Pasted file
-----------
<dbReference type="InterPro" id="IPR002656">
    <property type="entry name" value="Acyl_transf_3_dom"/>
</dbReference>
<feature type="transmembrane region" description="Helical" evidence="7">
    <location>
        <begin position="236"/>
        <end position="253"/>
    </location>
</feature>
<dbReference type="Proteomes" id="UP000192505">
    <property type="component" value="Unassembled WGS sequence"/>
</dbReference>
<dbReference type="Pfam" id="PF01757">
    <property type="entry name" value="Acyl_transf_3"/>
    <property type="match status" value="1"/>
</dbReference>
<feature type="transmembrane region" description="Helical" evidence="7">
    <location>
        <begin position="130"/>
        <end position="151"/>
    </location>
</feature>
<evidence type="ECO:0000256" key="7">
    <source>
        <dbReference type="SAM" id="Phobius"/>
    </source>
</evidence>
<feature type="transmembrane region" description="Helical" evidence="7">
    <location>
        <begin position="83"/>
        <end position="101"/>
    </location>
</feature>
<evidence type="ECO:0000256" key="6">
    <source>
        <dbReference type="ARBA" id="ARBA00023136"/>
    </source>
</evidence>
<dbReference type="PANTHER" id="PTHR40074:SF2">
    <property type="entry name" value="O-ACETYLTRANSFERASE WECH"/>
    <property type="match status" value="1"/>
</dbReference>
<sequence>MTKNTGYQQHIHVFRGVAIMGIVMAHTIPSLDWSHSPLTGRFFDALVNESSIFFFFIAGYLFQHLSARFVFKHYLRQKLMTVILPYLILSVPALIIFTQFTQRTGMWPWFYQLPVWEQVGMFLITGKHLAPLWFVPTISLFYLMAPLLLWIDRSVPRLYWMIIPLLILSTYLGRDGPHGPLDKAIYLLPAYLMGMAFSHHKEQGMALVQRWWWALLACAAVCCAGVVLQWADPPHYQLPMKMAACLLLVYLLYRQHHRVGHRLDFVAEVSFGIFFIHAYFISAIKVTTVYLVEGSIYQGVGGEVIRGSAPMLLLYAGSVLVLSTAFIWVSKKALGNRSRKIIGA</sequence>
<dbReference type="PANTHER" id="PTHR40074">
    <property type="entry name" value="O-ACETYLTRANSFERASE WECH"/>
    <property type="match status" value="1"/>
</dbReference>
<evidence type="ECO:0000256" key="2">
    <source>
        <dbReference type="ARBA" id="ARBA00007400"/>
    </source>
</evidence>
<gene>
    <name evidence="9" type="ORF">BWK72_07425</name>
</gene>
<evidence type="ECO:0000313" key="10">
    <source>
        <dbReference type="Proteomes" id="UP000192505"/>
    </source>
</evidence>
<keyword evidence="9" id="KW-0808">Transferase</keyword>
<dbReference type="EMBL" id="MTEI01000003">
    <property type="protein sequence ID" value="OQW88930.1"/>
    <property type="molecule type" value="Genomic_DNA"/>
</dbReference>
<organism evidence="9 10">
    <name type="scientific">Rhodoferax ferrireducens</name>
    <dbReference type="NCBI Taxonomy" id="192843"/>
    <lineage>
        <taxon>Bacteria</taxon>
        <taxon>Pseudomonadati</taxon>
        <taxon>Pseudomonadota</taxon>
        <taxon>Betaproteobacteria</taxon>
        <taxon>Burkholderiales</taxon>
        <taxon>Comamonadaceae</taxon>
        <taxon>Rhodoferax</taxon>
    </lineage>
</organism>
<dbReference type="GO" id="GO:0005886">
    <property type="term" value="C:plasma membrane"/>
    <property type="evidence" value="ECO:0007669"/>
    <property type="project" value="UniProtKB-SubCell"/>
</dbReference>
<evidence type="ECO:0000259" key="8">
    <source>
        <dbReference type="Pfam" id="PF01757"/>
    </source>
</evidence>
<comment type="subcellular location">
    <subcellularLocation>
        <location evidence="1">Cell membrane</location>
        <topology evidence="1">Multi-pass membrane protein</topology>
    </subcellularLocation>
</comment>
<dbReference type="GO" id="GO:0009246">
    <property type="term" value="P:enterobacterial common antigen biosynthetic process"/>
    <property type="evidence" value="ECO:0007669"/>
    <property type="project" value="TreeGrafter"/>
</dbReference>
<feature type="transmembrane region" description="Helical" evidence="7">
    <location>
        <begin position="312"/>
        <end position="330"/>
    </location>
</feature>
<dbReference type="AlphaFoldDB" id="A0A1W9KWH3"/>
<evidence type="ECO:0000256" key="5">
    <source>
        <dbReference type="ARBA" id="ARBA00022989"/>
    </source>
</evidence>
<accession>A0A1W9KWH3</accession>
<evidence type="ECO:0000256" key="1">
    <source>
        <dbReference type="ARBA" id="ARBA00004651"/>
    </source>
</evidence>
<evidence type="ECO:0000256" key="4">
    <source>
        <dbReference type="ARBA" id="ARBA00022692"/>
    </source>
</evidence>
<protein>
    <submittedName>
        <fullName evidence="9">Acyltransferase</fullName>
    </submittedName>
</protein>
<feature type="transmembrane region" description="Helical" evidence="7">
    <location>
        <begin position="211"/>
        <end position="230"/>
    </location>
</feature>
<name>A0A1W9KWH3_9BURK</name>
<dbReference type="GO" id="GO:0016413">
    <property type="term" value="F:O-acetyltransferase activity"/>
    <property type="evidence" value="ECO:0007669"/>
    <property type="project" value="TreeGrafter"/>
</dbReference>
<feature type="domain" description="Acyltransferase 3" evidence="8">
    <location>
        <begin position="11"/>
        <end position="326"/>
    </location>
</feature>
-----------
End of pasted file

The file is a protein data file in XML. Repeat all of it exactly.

<dbReference type="InterPro" id="IPR002656">
    <property type="entry name" value="Acyl_transf_3_dom"/>
</dbReference>
<feature type="transmembrane region" description="Helical" evidence="7">
    <location>
        <begin position="236"/>
        <end position="253"/>
    </location>
</feature>
<dbReference type="Proteomes" id="UP000192505">
    <property type="component" value="Unassembled WGS sequence"/>
</dbReference>
<dbReference type="Pfam" id="PF01757">
    <property type="entry name" value="Acyl_transf_3"/>
    <property type="match status" value="1"/>
</dbReference>
<feature type="transmembrane region" description="Helical" evidence="7">
    <location>
        <begin position="130"/>
        <end position="151"/>
    </location>
</feature>
<evidence type="ECO:0000256" key="7">
    <source>
        <dbReference type="SAM" id="Phobius"/>
    </source>
</evidence>
<feature type="transmembrane region" description="Helical" evidence="7">
    <location>
        <begin position="83"/>
        <end position="101"/>
    </location>
</feature>
<evidence type="ECO:0000256" key="6">
    <source>
        <dbReference type="ARBA" id="ARBA00023136"/>
    </source>
</evidence>
<dbReference type="PANTHER" id="PTHR40074:SF2">
    <property type="entry name" value="O-ACETYLTRANSFERASE WECH"/>
    <property type="match status" value="1"/>
</dbReference>
<sequence>MTKNTGYQQHIHVFRGVAIMGIVMAHTIPSLDWSHSPLTGRFFDALVNESSIFFFFIAGYLFQHLSARFVFKHYLRQKLMTVILPYLILSVPALIIFTQFTQRTGMWPWFYQLPVWEQVGMFLITGKHLAPLWFVPTISLFYLMAPLLLWIDRSVPRLYWMIIPLLILSTYLGRDGPHGPLDKAIYLLPAYLMGMAFSHHKEQGMALVQRWWWALLACAAVCCAGVVLQWADPPHYQLPMKMAACLLLVYLLYRQHHRVGHRLDFVAEVSFGIFFIHAYFISAIKVTTVYLVEGSIYQGVGGEVIRGSAPMLLLYAGSVLVLSTAFIWVSKKALGNRSRKIIGA</sequence>
<dbReference type="PANTHER" id="PTHR40074">
    <property type="entry name" value="O-ACETYLTRANSFERASE WECH"/>
    <property type="match status" value="1"/>
</dbReference>
<evidence type="ECO:0000256" key="2">
    <source>
        <dbReference type="ARBA" id="ARBA00007400"/>
    </source>
</evidence>
<gene>
    <name evidence="9" type="ORF">BWK72_07425</name>
</gene>
<evidence type="ECO:0000313" key="10">
    <source>
        <dbReference type="Proteomes" id="UP000192505"/>
    </source>
</evidence>
<keyword evidence="9" id="KW-0808">Transferase</keyword>
<dbReference type="EMBL" id="MTEI01000003">
    <property type="protein sequence ID" value="OQW88930.1"/>
    <property type="molecule type" value="Genomic_DNA"/>
</dbReference>
<organism evidence="9 10">
    <name type="scientific">Rhodoferax ferrireducens</name>
    <dbReference type="NCBI Taxonomy" id="192843"/>
    <lineage>
        <taxon>Bacteria</taxon>
        <taxon>Pseudomonadati</taxon>
        <taxon>Pseudomonadota</taxon>
        <taxon>Betaproteobacteria</taxon>
        <taxon>Burkholderiales</taxon>
        <taxon>Comamonadaceae</taxon>
        <taxon>Rhodoferax</taxon>
    </lineage>
</organism>
<dbReference type="GO" id="GO:0005886">
    <property type="term" value="C:plasma membrane"/>
    <property type="evidence" value="ECO:0007669"/>
    <property type="project" value="UniProtKB-SubCell"/>
</dbReference>
<evidence type="ECO:0000259" key="8">
    <source>
        <dbReference type="Pfam" id="PF01757"/>
    </source>
</evidence>
<comment type="subcellular location">
    <subcellularLocation>
        <location evidence="1">Cell membrane</location>
        <topology evidence="1">Multi-pass membrane protein</topology>
    </subcellularLocation>
</comment>
<dbReference type="GO" id="GO:0009246">
    <property type="term" value="P:enterobacterial common antigen biosynthetic process"/>
    <property type="evidence" value="ECO:0007669"/>
    <property type="project" value="TreeGrafter"/>
</dbReference>
<feature type="transmembrane region" description="Helical" evidence="7">
    <location>
        <begin position="312"/>
        <end position="330"/>
    </location>
</feature>
<dbReference type="AlphaFoldDB" id="A0A1W9KWH3"/>
<evidence type="ECO:0000256" key="5">
    <source>
        <dbReference type="ARBA" id="ARBA00022989"/>
    </source>
</evidence>
<accession>A0A1W9KWH3</accession>
<evidence type="ECO:0000256" key="1">
    <source>
        <dbReference type="ARBA" id="ARBA00004651"/>
    </source>
</evidence>
<evidence type="ECO:0000256" key="4">
    <source>
        <dbReference type="ARBA" id="ARBA00022692"/>
    </source>
</evidence>
<protein>
    <submittedName>
        <fullName evidence="9">Acyltransferase</fullName>
    </submittedName>
</protein>
<feature type="transmembrane region" description="Helical" evidence="7">
    <location>
        <begin position="211"/>
        <end position="230"/>
    </location>
</feature>
<name>A0A1W9KWH3_9BURK</name>
<dbReference type="GO" id="GO:0016413">
    <property type="term" value="F:O-acetyltransferase activity"/>
    <property type="evidence" value="ECO:0007669"/>
    <property type="project" value="TreeGrafter"/>
</dbReference>
<feature type="domain" description="Acyltransferase 3" evidence="8">
    <location>
        <begin position="11"/>
        <end position="326"/>
    </location>
</feature>